Art gallerySights and activitiesLeeds Art Gallery

Free

Leeds Art Gallery displays a large collection of British artworks from the 19th and 20th centuries.

The art gallery recently closed for a major renovation, reopening in October 2017. This renovation uncovered the Central Court Gallery’s glass roof, which had previously been obscured by a false ceiling.

The Leeds Art Gallery’s first floor landing and exhibition area. (Photo: Chemical Engineer [CC BY-SA 4.0])
The Leeds Art Gallery’s first-floor landing and exhibition area. (Photo: Chemical Engineer [CC BY-SA 4.0])

What to see at the Leeds Art Gallery

The Leeds Art Gallery houses mostly British art from the 19th and 20th centuries.

Galleries on the upper floor are temporarily closed to the public.

The gallery’s most important paintings include the Retribution (1858 by Edward Armitage, Shadow of Death (1873) by William Holman Hunt, Scotland Forever! (1881) by Elizabeth Thompson, the Bridesmaid (1883–85) by James Tissot, the Lady of Shalott Looking at Lancelot (circa 1894) by JW Waterhouse, The Valley of Shadows (1899) by Evelyn De Morgan, Praxitella (1921) by Percy Wyndham Lewis, the Tin Mine (1954) by Graham Sutherland, Postcard Flag (Union Jack) (1981) by Tony Cragg and The Artist in her Studio (1993) by Paula Rego.

The Shadow of Death (1873) by William Holman Hunt. There are two versions of this painting. The larger version is on display at the Manchester Art Gallery, but the smaller one at the Leeds Art Gallery is considered to have a sharper appearance to the one in Manchester. It was the highest price every paid for a Pre-Raphaelite painting when it was sold for £1.8 million in 1994.
The Shadow of Death (1873) by William Holman Hunt. There are two versions of this painting. The larger version is on display at the Manchester Art Gallery, but the smaller one at the Leeds Art Gallery is considered to have a sharper appearance to the one in Manchester. It was the highest price every paid for a Pre-Raphaelite painting when it was sold for £1.8 million in 1994.
Scotland Forever (1881) by Elizabeth Southerden Thompson, Lade Butler.
Scotland Forever (1881) by Elizabeth Southerden Thompson, Lade Butler.

Highlights of the gallery’s sculpture collection include a cast of The Age of Bronze (1877, cast in 1906) by Auguste Rodin, Reclining Woman: Elbow (1981) by Henry Moore, Hieroglyph (1953) by Barbara Hepworth, Mother and Child (1936) by Henry Moore, a maquette of Anthony Gormley’s Leeds Brick Man as well as a 1712 marble statue of Queen Anne, Leeds oldest civic sculpture, in the gallery’s entrance hall.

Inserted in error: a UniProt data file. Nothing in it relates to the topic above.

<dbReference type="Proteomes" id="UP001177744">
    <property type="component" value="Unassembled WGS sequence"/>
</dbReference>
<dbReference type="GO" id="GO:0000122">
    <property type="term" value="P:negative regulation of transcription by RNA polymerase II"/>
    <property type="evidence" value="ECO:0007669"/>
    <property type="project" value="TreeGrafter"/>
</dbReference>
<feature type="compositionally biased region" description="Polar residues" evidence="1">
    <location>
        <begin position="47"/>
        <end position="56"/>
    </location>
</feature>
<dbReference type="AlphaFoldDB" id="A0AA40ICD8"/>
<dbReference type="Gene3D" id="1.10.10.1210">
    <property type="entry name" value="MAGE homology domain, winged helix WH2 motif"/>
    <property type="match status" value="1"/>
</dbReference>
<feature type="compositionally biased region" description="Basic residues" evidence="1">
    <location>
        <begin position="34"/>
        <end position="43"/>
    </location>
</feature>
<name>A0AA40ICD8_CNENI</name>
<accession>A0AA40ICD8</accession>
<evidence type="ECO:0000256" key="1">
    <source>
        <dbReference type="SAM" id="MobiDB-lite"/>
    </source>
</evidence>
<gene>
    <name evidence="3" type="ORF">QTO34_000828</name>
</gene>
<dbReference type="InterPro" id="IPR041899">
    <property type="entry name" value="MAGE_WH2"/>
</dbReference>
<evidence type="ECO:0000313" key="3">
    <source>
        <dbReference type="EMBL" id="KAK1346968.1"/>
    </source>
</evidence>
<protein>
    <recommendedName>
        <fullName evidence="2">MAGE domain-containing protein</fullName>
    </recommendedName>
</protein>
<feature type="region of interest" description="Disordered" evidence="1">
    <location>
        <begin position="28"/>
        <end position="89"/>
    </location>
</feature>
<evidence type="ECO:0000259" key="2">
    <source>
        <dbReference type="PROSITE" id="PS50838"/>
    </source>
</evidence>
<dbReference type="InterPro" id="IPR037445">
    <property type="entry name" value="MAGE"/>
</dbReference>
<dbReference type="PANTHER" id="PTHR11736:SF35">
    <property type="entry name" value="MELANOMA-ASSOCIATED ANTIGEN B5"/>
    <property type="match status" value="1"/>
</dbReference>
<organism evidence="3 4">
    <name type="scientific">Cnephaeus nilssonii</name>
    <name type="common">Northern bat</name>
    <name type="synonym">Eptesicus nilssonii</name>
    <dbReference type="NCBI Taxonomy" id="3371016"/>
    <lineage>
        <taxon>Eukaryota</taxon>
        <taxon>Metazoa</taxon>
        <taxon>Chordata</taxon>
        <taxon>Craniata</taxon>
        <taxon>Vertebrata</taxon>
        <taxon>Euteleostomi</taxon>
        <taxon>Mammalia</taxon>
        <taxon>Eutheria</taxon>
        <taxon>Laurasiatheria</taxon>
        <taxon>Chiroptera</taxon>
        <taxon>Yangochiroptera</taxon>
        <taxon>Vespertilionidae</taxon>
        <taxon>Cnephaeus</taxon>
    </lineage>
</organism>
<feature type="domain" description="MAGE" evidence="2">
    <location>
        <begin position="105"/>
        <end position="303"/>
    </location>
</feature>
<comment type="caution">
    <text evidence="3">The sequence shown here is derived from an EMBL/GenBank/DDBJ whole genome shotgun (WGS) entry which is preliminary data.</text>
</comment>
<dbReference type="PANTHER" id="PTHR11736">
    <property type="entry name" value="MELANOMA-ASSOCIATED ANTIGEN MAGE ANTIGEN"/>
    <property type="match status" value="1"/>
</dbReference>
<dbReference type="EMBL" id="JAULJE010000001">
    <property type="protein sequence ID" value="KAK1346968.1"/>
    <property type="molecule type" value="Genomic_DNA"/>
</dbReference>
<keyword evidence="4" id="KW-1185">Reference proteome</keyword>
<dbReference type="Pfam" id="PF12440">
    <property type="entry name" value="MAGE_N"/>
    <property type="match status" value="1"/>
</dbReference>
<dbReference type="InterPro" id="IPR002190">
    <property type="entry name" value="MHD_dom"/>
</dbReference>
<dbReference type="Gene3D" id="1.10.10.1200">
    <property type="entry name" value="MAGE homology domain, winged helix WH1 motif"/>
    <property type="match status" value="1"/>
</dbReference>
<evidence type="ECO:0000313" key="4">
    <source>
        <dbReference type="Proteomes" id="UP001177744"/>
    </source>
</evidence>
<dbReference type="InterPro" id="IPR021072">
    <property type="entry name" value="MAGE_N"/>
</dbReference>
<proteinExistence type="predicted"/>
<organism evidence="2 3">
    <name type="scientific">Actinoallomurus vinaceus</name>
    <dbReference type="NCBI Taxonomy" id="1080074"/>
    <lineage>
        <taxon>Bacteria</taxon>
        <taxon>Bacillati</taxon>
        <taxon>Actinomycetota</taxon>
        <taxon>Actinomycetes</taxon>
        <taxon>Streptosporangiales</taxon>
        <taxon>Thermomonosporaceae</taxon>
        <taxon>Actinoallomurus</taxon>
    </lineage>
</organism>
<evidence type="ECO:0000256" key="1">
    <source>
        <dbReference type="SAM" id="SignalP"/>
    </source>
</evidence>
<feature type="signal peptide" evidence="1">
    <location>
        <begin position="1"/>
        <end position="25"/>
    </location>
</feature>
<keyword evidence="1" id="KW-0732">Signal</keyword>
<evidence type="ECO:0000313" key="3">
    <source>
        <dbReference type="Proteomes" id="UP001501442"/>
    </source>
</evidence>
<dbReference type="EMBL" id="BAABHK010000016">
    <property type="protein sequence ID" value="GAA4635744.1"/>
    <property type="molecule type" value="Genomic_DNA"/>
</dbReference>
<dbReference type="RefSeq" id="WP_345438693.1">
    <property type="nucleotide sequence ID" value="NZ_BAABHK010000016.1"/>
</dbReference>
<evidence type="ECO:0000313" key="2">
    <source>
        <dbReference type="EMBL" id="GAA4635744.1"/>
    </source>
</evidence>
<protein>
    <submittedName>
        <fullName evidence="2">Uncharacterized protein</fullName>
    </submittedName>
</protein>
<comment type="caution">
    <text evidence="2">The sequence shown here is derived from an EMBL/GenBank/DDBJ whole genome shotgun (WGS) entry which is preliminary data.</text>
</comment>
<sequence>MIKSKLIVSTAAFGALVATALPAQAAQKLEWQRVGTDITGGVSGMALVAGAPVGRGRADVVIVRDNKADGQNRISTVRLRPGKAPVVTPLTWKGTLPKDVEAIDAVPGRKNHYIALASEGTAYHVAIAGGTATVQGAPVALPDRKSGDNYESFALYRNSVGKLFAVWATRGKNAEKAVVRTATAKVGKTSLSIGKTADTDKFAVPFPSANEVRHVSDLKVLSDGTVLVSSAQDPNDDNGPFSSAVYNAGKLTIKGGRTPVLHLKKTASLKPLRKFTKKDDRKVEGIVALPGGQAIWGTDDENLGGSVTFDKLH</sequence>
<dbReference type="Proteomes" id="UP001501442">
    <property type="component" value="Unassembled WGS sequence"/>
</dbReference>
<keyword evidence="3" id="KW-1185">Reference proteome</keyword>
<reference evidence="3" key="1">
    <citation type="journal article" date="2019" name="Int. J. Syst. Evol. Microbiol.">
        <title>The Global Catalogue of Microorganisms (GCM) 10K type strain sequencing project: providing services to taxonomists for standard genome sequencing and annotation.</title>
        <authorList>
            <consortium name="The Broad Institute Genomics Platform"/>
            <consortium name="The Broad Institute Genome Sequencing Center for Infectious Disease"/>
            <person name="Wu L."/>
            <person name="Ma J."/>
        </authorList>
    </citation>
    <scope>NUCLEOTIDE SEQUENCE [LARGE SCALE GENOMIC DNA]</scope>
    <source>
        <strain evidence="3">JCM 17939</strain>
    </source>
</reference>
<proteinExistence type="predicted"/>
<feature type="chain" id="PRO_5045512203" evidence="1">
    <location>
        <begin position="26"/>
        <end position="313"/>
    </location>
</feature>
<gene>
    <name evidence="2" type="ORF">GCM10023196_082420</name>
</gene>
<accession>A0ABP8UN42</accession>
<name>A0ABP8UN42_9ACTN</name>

Visiting the Leeds Art Gallery

The Grade II-listed building has a prominent position on the Headrow, right next to the Henry Moore Institute and just a three-minute walk from Leeds City Museum. Most other points of interest in the city centre are just a short walk away, including the Corn Exchange, Leeds Kirkgate Market and the Victoria Quarter, which are around a 10-minute walk away.

It is a 10-minute walk from the railway station and a 15-minute walk from the bus station.

Leeds Art Gallery in Leeds, West Yorkshire (Photo: Bill Henderson [CC BY-SA 2.0])
Leeds Art Gallery in Leeds, West Yorkshire (Photo: Bill Henderson [CC BY-SA 2.0])
Leeds Art Gallery is open Tuesday to Saturday and admission is free of charge. It is fully wheelchair accessible.

The art gallery has a gift shop and an excellent cafe. Although it can get busy, the Tiled Hall Café is a delightful spot for a hot drink and a light meal. It was originally the main reading room of Leeds Central Library and was extensively renovated in 2007 making it one of Leeds most iconic cafes.

The Tiled Hall Cafe was originally Leeds Central Library’s main reading room and after an extensive renovation project in 2007, it is now one of Leeds’ most iconic eateries. (Photo: Chemical Engineer [CC BY-SA 4.0])
The Tiled Hall Café was originally Leeds Central Library’s main reading room and after an extensive renovation project in 2007, it is now one of Leeds’ most iconic eateries. (Photo: Chemical Engineer [CC BY-SA 4.0])
Most visitors spend between one and two hours visiting the art gallery.

Amenities
  • Free Wi-Fi
  • Wheelchair access
  • Cafe/restaurant
  • Gift shop

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